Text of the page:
Shop works the old-fashioned way with Queensland's last 'flying fox'
Mellors, built in the 1920s, is for sale. The store is home to a piece of Australian history. Photo: Supplied

Shop works the old-fashioned way with Queensland's last 'flying fox'

It’s perhaps fitting that a shop in one of Australia’s oldest towns plays host to one of the last remaining examples of an antiquated, yet fully operational payment system.

Mellors store in the Queensland town of Gayndah is fitted with the last working “flying fox” change dispenser in the state.

The flying fox up closer. Photo: Supplied The flying fox system up close. Photo: Supplied

The aerial system works by transferring money with a docket from the shop counter to a till located in a back room, where the correct change is organised and then sent back down the line.

Listing agent Edwina Randall, of LJ Hooker Gayndah, says the heritage-listed flying fox attracts locals and tourists alike to the shop, which has been used as a haberdashery since 1954.

“It’s quite an attraction really to have it there,” she said. “In years gone by they used to have someone sitting in the room and that’s all they would do – handle the change.”

Flying foxes were once common in stores around Australia, according to A Lot in Store: Celebrating Our Shopping Heritage – a publication of the NSW Office of Environment and Heritage.

Shop assistants could devote themselves to serving customers at the counter without using precious selling time to visit the cashier’s office.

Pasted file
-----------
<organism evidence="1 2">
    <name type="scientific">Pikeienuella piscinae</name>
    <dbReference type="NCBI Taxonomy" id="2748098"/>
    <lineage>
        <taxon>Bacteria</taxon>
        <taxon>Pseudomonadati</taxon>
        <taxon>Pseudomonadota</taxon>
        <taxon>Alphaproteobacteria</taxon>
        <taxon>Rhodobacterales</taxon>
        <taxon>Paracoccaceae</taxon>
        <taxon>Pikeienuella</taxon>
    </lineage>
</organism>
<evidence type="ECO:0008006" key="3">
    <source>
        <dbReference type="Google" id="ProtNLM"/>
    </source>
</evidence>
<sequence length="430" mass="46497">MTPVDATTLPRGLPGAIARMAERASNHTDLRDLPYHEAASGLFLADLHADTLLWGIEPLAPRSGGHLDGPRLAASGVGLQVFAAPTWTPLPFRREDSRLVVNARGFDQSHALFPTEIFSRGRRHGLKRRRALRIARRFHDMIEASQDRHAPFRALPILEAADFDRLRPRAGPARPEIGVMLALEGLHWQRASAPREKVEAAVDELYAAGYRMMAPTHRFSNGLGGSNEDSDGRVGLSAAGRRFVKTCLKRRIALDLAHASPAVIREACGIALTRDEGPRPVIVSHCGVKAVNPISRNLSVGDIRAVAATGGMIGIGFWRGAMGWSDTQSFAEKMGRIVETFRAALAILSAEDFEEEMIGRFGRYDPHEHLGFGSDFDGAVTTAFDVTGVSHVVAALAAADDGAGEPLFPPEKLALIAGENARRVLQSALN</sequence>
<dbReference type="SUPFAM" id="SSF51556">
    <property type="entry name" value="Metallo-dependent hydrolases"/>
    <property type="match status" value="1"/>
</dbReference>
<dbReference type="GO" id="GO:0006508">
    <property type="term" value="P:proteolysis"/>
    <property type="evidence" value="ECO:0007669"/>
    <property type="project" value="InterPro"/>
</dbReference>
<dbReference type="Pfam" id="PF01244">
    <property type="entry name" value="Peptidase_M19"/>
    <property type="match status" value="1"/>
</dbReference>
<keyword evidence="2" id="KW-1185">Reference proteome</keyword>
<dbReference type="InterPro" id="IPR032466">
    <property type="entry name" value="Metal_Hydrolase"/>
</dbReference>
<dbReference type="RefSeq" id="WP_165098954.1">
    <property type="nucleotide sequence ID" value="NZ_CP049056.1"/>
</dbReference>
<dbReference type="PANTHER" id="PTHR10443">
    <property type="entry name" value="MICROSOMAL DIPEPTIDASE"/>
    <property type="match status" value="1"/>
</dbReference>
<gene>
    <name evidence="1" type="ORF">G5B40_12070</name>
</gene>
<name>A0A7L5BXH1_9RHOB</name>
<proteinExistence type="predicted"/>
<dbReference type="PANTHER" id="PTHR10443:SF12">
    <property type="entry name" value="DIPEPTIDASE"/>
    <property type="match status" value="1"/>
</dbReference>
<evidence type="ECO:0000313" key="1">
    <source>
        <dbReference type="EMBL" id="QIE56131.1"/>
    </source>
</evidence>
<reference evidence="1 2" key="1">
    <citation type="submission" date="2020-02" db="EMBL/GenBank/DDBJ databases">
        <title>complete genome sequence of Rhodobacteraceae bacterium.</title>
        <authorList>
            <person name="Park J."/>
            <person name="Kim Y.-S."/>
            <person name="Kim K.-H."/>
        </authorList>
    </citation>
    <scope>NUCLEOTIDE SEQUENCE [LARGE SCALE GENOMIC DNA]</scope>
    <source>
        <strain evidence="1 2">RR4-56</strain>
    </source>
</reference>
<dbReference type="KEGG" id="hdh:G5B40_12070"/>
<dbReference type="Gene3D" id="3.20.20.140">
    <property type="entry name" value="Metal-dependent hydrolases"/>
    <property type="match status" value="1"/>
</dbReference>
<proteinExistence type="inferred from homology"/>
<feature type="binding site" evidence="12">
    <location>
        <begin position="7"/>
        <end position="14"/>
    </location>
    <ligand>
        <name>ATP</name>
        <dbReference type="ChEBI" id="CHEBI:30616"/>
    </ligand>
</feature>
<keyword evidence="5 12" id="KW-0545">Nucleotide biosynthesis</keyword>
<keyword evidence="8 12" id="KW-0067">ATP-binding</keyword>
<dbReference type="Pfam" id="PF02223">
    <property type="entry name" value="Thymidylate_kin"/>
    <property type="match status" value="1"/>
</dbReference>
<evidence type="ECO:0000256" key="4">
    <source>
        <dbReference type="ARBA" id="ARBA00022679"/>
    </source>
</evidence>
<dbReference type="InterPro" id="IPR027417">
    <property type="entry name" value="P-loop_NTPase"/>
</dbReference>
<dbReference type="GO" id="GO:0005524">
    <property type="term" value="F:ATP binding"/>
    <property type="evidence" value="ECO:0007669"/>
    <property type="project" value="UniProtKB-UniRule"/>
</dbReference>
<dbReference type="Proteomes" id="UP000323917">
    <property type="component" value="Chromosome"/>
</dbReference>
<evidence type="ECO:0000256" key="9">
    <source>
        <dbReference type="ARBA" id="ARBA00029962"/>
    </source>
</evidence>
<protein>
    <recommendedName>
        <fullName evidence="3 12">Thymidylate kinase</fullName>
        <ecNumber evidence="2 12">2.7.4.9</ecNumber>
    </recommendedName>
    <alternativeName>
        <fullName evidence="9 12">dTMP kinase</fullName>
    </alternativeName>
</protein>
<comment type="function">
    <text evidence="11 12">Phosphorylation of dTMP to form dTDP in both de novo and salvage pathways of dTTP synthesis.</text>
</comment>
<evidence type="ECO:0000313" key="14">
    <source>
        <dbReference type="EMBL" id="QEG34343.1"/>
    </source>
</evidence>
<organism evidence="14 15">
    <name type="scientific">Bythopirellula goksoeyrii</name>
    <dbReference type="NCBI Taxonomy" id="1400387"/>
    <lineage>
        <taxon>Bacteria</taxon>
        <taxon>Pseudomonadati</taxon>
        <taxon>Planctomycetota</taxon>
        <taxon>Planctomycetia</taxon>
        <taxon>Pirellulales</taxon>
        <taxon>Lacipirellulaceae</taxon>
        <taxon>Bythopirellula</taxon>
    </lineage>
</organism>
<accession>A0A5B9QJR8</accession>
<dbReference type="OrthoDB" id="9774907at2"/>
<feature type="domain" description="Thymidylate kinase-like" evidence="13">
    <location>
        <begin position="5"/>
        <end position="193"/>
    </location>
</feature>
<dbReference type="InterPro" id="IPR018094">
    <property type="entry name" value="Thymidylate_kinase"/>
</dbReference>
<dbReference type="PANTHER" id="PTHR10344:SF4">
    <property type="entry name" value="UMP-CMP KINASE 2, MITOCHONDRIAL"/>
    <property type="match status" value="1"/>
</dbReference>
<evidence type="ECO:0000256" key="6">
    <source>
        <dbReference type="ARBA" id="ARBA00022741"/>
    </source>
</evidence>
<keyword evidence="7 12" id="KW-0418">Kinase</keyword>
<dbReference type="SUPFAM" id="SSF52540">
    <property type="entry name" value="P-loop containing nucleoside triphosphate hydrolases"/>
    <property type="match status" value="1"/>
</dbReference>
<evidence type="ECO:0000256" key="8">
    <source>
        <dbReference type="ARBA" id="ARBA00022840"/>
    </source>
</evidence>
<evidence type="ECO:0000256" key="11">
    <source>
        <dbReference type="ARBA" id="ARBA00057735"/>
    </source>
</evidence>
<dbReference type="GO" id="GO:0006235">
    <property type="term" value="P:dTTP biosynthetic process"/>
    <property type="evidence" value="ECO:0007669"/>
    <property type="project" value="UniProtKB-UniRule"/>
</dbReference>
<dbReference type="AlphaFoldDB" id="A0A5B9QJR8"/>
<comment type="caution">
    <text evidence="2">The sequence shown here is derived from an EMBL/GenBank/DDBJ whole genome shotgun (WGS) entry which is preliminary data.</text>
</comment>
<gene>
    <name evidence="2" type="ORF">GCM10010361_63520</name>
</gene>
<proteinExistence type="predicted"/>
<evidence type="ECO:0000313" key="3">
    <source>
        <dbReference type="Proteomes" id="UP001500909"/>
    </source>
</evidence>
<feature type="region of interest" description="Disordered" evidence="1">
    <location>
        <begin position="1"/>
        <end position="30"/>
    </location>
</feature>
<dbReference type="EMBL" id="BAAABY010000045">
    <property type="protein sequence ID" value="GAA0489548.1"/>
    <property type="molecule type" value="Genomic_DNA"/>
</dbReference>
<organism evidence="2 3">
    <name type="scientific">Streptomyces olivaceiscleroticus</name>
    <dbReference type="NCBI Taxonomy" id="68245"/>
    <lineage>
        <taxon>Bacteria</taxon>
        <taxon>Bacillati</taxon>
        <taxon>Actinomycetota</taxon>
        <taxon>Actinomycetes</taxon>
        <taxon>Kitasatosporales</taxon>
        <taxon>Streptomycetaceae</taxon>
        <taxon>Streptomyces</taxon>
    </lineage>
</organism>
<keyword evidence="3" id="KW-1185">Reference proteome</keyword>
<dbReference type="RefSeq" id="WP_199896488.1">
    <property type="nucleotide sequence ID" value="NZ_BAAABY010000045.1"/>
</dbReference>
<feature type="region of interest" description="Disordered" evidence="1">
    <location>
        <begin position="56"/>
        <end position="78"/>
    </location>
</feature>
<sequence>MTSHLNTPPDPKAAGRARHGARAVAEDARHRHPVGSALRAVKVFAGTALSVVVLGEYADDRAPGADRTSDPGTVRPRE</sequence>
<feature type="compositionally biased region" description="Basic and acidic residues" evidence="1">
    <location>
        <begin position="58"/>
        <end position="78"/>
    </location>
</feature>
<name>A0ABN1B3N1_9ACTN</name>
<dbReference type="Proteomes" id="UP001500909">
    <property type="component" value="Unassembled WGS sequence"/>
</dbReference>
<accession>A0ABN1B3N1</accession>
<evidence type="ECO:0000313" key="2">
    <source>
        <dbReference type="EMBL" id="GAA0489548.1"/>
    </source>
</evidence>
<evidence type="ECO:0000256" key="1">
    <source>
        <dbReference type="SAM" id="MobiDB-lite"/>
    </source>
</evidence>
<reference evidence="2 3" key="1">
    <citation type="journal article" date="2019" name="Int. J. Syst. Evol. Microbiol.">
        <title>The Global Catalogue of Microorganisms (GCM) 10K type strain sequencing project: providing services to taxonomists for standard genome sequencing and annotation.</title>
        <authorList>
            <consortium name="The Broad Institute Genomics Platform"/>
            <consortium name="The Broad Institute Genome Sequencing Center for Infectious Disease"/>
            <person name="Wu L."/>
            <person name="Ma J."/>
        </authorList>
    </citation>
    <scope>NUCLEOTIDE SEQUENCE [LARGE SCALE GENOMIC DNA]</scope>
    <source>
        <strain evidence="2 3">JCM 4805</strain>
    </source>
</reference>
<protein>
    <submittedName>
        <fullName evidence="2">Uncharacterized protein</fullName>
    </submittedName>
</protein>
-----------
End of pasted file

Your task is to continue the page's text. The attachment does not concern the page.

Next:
The flying fox is still used by the current owners of the shop, although the back room is no longer staffed full time.

Mellors has been on the market since 2011, when the owners decided to sell due to health reasons. The store belonged to the Mellor family until 2005.

The flying fox stretches across the store. Photo: Supplied The flying fox stretches across the store. Photo: Supplied

The Overell family, free settlers who came to Tasmania in the early 1800s, established the store along with others in London, Brisbane, Charleville and Laidley.

According to Ms Randall, the original store was established around the time Gayndah was gazetted as a town in 1848.

The first store was burnt down in 1920 and was then rebuilt as the current store.

“It’s under the paint, the Overell name,” Ms Randall said.

The store would be suited to a business with a historical bent, she said.

“It’s suited to other operations than a haberdashery. It’s got all the original pine fittings and display cabinets, and it’s like stepping back in time when you go inside,” she said.

“It would lend itself to an emporium of sorts – or  you could divide the shop in two and use the other side as a separate store.”

The Mellors store, at 28 Capper Street, Gayndah, is listed for $180,000 with stock optional – and flying fox included.

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